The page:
- Thomson Reuters
President Donald Trump appeared to echo Kremlin talking points Thursday morning when he tweeted that Congress was to blame for the US relationship with Russia being at an “all-time & very dangerous low.”
“Our relationship with Russia is at an all-time & very dangerous low,” he said. “You can thank Congress, the same people that can’t even give us HCare!”
Lawmakers replied that Trump’s ire would be better directed at Russian President Vladimir Putin.
“If only that outrage was directed at Putin, the murderous dictator who attacked our democracy. #ChecksAndBalances,” GOP Rep. Adam Kinzinger tweeted.
“Our relationship w/ Russia is at dangerous low,” tweeted Republican Sen. John McCain. “You can thank Putin for attacking our democracy, invading neighbors & threatening our allies.”
Democratic Sen. Mark Warner, the vice chairman of the Senate Intelligence Committee, had a similar response: “Or you could thank Russian dictator Putin, who hacked US election, undermines Western alliances, invaded Ukraine & annexed Crimea.”
Trump’s tweet came a day after Russian Prime Minister Dmitry Medvedev used Twitter to denounce the veto-proof sanctions bill that Trump was essentially handcuffed into signing into law on Wednesday, appearing to challenge the president’s ego by calling his administration weak while pinning the blame on Congress.
“The Trump administration has shown its total weakness by handing over executive power to Congress in the most humiliating way,” Medvedev tweeted on Wednesday.
Jeremy Bash, the former chief of staff at the Defense Department and the CIA, predicted earlier this week that Trump’s “bromance” with Putin would continue even if Trump signed the sanctions bill because Putin would know Trump was backed into a corner by Congress.
Medvedev seemed to acknowledge that on Wednesday, writing that Trump was “not happy about the sanctions” but “could not but sign the bill.”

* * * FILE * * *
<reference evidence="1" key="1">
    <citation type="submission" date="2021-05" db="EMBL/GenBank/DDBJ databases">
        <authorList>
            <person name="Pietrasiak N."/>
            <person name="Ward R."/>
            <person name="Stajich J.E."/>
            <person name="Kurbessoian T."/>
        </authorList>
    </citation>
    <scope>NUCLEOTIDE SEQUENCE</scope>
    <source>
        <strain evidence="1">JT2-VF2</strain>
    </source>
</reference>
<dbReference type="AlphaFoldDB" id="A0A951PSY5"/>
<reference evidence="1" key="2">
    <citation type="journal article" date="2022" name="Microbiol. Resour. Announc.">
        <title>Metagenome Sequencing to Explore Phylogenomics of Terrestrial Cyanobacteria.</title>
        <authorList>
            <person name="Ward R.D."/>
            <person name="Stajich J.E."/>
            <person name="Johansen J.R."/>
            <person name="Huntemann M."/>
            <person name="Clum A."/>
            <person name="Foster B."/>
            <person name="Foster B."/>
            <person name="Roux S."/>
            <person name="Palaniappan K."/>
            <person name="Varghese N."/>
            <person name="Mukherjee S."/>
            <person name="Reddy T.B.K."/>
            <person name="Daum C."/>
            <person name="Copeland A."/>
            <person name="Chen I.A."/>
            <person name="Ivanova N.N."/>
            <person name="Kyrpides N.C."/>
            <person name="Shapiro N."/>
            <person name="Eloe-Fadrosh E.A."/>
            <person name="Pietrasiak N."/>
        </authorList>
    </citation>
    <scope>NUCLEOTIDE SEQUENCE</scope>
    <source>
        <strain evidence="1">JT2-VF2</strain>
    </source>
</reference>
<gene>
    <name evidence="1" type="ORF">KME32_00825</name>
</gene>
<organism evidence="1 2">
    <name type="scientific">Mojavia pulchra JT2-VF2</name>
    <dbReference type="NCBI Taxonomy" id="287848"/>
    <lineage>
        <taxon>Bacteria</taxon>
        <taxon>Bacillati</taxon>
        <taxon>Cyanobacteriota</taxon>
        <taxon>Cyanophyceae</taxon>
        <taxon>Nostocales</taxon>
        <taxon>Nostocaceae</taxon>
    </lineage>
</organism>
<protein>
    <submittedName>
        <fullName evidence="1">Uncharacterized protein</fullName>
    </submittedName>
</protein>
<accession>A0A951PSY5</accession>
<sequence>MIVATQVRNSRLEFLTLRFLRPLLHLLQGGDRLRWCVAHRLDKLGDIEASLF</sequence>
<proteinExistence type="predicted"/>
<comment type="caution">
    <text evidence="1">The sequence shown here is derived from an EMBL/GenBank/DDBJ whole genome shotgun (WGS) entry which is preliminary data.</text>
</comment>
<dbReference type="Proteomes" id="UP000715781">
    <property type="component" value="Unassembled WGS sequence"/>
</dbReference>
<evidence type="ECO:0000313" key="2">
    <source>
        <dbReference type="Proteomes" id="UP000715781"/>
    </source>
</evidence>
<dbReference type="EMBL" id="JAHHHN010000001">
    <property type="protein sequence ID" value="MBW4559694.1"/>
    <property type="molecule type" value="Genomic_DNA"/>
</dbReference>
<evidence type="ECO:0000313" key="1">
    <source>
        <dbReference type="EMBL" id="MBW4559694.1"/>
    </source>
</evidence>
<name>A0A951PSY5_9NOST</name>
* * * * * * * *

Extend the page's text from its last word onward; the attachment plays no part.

“The US establishment fully outwitted Trump,” he said.
- Carlos Barria/Reuters
Trump is known for “punching back” when he feels slighted. He slammed China last weekend, for instance, for its reluctance to rein in North Korea. He criticized Mayor Sadiq Khan of London hours after a deadly terrorist attack rocked the city in June. Last year, during the presidential campaign, he attacked the parents of slain US Army Cpt. Humayun Khan after they spoke out against him at the 2016 Democratic National Convention.
As of Thursday, however, Trump still had not responded to Putin’s demand that 755 diplomatic workers, many of them American, be cut from the US Embassy in Moscow and from US diplomatic missions in St. Petersburg, Ekaterinburg, and Vladivostok.
The cuts would be the steepest in nearly 100 years and would go much further than President Barack Obama’s decision to expel 35 Russian diplomats from the US as punishment for Russia’s election interference.
Ned Price, a former CIA analyst who served as a National Security Council spokesman and special assistant to President Barack Obama, called Trump’s tweet on Thursday “inexplicable” and said it “does nothing more than reiterate what Moscow already knows: namely that Russia has a stalwart friend in the form of the President of the United States.”
But Price said it was not the first time Trump “has parroted Kremlin talking points.”
“He did it consistently during the campaign – actually directing his supporters to Moscow’s propaganda – and has continued to do so as president,” Price said on Thursday. “Moscow may well know why President Trump is so loyal, but the American people continue to be baffled – and rightly so.”
Trump’s attacks on Congress mark a bizarre turning point in the drama unfolding between the White House and the GOP-controlled House and Senate.
That battle has escalated in recent weeks amid the Senate’s failure to pass a healthcare bill, and Trump has criticized Republicans for failing to protect him amid the intelligence committees’ investigations into his campaign’s contacts with Russia during the election.
“As the phony Russian Witch Hunt continues, two groups are laughing at this excuse for a lost election taking hold, Democrats and Russians!” Trump tweeted late last month. “It’s very sad that Republicans, even some that were carried over the line on my back, do very little to protect their President.”
A provision in the new sanctions law requiring Trump to get congressional approval before altering or lifting sanctions on Russia has also been a major point of contention between the White House and Congress.
Trump, who has expressed lingering doubts that Russia interfered in the 2016 election, said shortly after signing the bill into law on Wednesday that “America will not tolerate interference in our democratic process,” and he denounced “Russian subversion and destabilization.”
But he called the legislation “seriously flawed,” saying it “improperly encroaches on executive power, disadvantages American companies, and hurts the interests of our European allies.”